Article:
Tudor Place Garden Party Wows the Town Again

0
486
Garden party chair Elizabeth Powell, honoree Ellen Charles and Leslie Buhler, executive director of Tudor Place. | Carolyn Landes

Around 500 of the city’s most philanthropic glitterati gathered May 20 at Tudor Place in Georgetown for the Historic House and Garden’s 23rd Annual Spring Garden Party. This year’s social event was chaired by Elizabeth Powell of Georgetown.

Under an expansive, luminous, white tent surrounded by pristine gardens and an immaculately manicured lawn, guests gathered to celebrate and honor longtime leader and supporter of Tudor Place, Ellen MacNeille Charles, who was given a surprise horse-drawn carriage ride from her 31st Street home to Tudor Place, just up the street.

Charles, a board president emeritus, has made a lasting impact on Tudor Place over the years through her leadership, advocacy and special blend of experience, wisdom and good humor. She was presented with an engraved cup and artwork and gave a gracious speech, thanking attendees for their patronage of Tudor Place.

Interests that inform the life of Charles were woven into the party scene: tablecloths were chocolate brown and white to reflect the racing silks of Charles’s Hillwood Stable, the topiary showed her love of dogs (and show dogs), one cocktail was called BandBox in honor of her racing horse. The Foxcroft Chorale from Charles’s alma mater during the evening.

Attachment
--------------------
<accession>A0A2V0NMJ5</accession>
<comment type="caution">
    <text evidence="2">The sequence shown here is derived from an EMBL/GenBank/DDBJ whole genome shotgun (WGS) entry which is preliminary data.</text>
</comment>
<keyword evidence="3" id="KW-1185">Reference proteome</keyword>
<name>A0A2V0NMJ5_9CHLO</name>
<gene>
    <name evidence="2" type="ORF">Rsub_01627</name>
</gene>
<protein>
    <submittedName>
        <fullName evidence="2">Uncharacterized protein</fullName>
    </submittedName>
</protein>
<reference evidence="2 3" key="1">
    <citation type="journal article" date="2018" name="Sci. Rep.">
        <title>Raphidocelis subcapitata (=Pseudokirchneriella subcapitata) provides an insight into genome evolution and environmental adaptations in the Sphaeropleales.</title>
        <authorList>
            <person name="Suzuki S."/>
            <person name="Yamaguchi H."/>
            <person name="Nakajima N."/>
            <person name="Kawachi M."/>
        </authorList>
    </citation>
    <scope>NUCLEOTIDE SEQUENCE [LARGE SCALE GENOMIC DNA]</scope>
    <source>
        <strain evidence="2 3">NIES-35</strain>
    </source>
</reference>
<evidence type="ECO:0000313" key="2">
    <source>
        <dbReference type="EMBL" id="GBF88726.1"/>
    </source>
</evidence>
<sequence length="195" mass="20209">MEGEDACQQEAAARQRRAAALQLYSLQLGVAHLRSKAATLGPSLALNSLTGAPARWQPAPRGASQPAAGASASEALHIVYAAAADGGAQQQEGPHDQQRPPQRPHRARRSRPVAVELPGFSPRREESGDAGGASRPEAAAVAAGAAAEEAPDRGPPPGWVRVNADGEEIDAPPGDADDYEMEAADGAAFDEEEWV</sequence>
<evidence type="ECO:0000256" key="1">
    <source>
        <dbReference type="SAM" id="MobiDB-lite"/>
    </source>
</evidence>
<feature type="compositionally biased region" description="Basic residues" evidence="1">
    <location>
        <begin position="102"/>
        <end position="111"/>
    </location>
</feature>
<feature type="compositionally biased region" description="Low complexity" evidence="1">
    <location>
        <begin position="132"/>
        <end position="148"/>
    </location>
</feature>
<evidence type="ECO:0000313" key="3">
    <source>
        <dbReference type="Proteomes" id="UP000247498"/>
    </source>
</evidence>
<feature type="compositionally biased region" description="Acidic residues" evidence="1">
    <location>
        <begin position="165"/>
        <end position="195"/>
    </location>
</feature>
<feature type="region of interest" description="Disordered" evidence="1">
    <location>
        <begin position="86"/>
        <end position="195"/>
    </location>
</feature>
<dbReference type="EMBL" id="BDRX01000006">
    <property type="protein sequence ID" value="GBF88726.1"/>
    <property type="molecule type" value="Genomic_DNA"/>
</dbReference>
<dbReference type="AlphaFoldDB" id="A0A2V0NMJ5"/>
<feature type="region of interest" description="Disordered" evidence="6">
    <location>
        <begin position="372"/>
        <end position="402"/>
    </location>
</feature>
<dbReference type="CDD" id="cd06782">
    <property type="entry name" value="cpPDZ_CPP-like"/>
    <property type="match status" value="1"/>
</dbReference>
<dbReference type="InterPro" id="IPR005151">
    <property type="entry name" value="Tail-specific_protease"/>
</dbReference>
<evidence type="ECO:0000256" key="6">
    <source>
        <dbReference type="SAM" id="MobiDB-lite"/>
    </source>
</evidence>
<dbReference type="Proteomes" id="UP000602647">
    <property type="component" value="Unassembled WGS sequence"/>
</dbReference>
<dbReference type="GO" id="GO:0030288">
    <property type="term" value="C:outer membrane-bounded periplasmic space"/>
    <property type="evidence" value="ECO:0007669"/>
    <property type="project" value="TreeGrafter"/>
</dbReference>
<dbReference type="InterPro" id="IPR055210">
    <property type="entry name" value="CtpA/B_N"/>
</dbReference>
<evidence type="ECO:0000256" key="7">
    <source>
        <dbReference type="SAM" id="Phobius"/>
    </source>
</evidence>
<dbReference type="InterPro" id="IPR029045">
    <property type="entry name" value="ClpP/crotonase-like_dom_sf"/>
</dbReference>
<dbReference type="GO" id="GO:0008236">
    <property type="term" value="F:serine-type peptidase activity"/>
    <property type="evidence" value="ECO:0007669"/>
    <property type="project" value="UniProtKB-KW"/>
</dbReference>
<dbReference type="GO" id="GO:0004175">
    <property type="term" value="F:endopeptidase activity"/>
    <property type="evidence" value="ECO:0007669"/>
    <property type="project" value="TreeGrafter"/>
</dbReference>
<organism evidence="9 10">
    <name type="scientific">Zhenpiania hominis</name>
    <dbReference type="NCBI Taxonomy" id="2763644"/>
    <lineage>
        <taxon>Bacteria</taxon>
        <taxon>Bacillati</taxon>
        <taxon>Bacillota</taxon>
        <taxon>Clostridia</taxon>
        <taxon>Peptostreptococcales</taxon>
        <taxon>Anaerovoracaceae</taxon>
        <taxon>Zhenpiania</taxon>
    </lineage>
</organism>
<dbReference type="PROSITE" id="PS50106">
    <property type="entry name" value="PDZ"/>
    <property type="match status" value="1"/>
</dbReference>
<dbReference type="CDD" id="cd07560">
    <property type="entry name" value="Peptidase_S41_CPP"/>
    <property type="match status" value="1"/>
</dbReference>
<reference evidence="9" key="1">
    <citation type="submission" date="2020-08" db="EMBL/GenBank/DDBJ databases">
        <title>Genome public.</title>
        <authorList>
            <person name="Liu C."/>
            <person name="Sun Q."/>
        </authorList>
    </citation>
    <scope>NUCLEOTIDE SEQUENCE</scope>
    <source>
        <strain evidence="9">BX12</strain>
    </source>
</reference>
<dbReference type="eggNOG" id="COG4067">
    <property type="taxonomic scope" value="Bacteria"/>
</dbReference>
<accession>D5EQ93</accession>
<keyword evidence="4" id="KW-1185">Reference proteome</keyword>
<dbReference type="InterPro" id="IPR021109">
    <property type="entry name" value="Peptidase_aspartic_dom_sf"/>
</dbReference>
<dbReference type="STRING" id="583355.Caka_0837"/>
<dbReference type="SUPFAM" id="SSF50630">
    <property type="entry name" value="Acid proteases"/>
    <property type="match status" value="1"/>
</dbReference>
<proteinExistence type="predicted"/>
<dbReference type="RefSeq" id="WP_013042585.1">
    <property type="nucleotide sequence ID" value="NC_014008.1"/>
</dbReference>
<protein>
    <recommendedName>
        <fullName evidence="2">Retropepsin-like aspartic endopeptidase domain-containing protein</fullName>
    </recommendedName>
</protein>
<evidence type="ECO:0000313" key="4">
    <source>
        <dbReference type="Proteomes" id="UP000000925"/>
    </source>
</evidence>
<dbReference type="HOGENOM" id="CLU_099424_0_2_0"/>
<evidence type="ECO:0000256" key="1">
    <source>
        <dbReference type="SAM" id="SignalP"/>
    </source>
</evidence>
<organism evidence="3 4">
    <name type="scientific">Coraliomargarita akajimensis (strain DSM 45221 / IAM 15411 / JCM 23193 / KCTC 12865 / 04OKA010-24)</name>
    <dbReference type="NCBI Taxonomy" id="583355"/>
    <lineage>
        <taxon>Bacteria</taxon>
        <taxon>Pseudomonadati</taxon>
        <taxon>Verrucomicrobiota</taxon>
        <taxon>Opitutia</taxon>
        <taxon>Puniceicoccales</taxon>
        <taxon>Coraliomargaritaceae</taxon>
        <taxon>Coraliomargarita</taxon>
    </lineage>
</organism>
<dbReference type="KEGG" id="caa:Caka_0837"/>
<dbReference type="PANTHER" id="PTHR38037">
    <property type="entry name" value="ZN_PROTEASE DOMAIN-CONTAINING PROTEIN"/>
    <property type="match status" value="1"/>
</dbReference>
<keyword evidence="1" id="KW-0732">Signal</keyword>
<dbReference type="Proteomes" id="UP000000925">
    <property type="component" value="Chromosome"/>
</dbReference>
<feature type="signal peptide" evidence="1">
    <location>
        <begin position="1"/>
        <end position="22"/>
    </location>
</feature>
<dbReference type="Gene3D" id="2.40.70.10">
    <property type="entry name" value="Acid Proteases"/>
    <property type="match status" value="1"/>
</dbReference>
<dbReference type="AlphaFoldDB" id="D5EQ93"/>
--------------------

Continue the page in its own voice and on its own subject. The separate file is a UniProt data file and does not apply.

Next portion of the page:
At the presentation, it was announced that the garden party helped to raise more than $300,000 for one of Georgetown’s crown jewels, as Tudor Place itself was bathed in artful lighting.

Party patrons mingled, sipping mint juleps and tasting light bites, including lamb chops and salmon. In the crowd of prominent Washingtonians and guests from around the country and abroad, ambassadors, architects, business leaders, community leaders and neighbors were dressed to the nines in their garden-party best.

Through its education programs, Tudor Place’s rich heritage provides a living classroom for subjects including American history, the environment and architecture for more than 3,000 school children every year in D.C. and the surrounding areas.

Share this:

LEAVE A REPLY

Please enter your comment!
Please enter your name here

Time limit is exhausted. Please reload the CAPTCHA.